Irish Jesuit in South Sudan
Tony O’Riordan SJ has been appointed as leader of the Jesuit Refugee Service (JRS) team in Maban, South Sudan. In an effort to share his experiences working with refugees and internally displaced people, he has created a personal webpage entitled ‘Spes Mundi’ (Latin for ‘Hope of the World’). He hopes through this platform to connect with his network of relations, friends, and ‘friends he has not yet met’, and to invite readers to provide practical help for the JRS project.
In his blog posts, Tony integrates his experience as a Jesuit priest in Ireland and abroad with his cross-cultural learning in South Sudan. For example, he recalls the many horses roaming free on the roads in Limerick where he formerly ministered. On a similar note, he sees plenty of pigs roaming freely amid the market in Maban, the roads, and the maze of tracks leading off the roads to the local settlements of homes. The presence of such animals is but one reminder for him that life near the refugee camp is lived close to nature.
Tony says: “So it was not a big surprise to me that on St Patrick’s Day morning that Pia, my colleague from Uruguay, came to me to tell me that one of our drivers returning from one of the four refugee camps we work in, had been involved in an incident. He had hit ‘the ear of a pig.’ Now the precise point of impact between the car and the pig is not something I ever found out. But the pig was dead! The police had taken the ear of the pig. The owner of the pig was due compensation – a total of 12,000 South Sudanese Pounds. It sounds a lot, but war, economic collapse and inflation have weakened the local currency. There are about 200 SSP to the US dollar – so the pig’s life was valued at about $60. As someone who grew up on a farm, I had sympathy for the pig owner.”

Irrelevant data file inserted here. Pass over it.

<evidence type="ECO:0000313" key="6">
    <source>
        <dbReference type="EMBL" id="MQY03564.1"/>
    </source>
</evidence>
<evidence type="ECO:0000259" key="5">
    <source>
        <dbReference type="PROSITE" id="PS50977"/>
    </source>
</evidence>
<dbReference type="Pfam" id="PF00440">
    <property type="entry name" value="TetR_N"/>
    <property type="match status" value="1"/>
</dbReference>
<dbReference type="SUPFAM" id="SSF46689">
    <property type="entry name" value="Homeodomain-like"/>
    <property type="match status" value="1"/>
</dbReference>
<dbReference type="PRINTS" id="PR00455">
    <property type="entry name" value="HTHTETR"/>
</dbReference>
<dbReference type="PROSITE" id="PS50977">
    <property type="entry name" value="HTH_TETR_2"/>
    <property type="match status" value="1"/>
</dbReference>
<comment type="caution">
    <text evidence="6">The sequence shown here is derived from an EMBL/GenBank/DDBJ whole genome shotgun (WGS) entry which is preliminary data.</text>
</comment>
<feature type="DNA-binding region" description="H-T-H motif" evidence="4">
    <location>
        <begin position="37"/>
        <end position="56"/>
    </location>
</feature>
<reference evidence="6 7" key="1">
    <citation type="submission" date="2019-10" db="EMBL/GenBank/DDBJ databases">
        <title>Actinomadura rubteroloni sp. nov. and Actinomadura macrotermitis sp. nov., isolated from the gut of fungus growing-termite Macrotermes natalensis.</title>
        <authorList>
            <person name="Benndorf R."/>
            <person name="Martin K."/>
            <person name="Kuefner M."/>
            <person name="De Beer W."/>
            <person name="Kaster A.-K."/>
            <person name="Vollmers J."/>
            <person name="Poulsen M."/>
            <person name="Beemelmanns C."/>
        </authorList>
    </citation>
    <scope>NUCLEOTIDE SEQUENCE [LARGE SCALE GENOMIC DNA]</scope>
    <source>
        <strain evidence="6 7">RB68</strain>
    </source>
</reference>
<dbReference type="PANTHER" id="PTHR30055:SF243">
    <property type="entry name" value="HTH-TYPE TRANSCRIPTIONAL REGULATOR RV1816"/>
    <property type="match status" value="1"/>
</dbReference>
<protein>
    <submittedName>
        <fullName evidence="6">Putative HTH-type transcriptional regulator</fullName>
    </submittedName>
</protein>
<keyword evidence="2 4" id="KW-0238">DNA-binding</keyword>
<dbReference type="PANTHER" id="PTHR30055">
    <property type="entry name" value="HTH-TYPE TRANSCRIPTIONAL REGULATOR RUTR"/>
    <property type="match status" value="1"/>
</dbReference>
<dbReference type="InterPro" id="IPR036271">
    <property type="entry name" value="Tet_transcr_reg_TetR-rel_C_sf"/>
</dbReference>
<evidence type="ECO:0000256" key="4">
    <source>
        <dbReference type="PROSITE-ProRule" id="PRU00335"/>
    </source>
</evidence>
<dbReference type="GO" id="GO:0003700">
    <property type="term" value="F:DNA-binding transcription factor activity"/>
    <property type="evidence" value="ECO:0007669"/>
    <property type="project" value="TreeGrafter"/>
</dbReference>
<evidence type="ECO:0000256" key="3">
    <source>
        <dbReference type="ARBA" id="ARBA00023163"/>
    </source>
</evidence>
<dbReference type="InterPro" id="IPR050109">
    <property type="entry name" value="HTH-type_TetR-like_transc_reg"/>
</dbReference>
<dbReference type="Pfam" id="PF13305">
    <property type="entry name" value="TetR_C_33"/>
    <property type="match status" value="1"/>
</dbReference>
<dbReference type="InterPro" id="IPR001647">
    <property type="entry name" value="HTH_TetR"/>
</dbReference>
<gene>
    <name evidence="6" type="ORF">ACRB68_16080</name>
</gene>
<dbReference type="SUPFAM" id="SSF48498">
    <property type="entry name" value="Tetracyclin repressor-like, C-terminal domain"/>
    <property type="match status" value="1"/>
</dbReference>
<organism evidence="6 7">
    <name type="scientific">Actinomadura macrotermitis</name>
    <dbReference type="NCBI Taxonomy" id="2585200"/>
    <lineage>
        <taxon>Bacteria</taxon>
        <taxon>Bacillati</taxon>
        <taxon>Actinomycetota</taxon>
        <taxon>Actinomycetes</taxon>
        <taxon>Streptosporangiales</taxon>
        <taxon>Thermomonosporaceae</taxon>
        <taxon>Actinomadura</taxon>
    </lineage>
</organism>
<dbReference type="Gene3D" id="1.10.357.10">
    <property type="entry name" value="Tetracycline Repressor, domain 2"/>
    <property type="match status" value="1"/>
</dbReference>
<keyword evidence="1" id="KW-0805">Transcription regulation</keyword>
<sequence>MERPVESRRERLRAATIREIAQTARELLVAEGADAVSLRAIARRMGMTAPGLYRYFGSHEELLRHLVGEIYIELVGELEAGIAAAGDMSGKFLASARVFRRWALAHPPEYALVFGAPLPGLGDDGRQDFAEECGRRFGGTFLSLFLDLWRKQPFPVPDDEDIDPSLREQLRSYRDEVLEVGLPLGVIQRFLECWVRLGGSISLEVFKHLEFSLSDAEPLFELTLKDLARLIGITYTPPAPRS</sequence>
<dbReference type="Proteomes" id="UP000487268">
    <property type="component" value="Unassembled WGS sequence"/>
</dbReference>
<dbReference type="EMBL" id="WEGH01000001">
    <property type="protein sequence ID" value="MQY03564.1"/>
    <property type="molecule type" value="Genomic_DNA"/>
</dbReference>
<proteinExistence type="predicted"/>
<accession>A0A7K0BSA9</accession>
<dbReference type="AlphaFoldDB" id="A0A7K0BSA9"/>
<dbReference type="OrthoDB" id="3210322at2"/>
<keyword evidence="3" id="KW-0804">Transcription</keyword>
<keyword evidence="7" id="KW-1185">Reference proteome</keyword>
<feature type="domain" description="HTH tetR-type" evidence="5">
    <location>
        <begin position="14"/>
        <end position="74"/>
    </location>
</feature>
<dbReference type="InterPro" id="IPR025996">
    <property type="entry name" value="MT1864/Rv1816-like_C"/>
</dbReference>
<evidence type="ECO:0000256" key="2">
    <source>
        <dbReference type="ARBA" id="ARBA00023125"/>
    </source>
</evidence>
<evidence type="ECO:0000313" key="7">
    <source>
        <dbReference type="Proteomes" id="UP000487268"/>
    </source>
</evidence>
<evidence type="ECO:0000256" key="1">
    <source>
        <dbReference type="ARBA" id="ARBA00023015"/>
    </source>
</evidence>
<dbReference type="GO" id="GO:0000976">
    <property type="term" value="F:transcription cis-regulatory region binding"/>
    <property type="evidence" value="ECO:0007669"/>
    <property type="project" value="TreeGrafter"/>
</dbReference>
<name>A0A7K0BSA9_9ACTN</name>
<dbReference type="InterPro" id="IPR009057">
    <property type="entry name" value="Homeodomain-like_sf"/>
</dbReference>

Regarding the teaching staff of the refugee camps who live in very simple accommodation, Tony remarks: “They get on cheerfully and professionally with their preparations for their new students. It is just one more example of the strengths of this culture – people manage with less – and though happiness is always a dangerous thing to be measuring, people here often seem more content than people I know who have all the benefits of western living. I think this is what Jesus was on about when he says ‘Give us today, our daily bread…’ Living in a society and a culture of accumulating things does not lead to happier people!”
Tony speaks of the challenges learning Arabic in which the sounds are totally foreign to him and the grammar is a real slog. However, he reports making slow progress: “At Sunday Mass I manage to lead most of the prayers in Arabic [Mass is also in the local language Maban and English]. To do this I sat down with local priest Fr Luke. He is a native of here, and is the only Mabanese Catholic priest in the world. I recorded him as he read the prayers and then I listened back to the recording. As I was playing back the recording of Fr Luke, I wrote down the sounds as I heard them in such a way that pronouncing what I wrote sounded like the prayers in Arabic. It works. Well in so far as I can judge from the volume of responses from the congregation. I am not sure how well I am pronouncing the words in Arabic, but they certainly know what this Kayaja (the local word for white person) priest was trying to say and where in the Mass they are.”
Tony is also able to turn to gratitude in the midst of misfortune. When his useful pocket knife fell into a deep pit known as a latrine which is used as a toilet, he reflected: “It was a thing I wished had not happened, but one of the many things that happen because we are not perfect! But there is also another way to look at it. I am fortunate to have access to a latrine. 80% of people in South Sudan do not have access to one. So I can smile at this little story knowing that I am blessed to have access to a latrine!”
You can follow Tony’s adventures on Spes Mundi.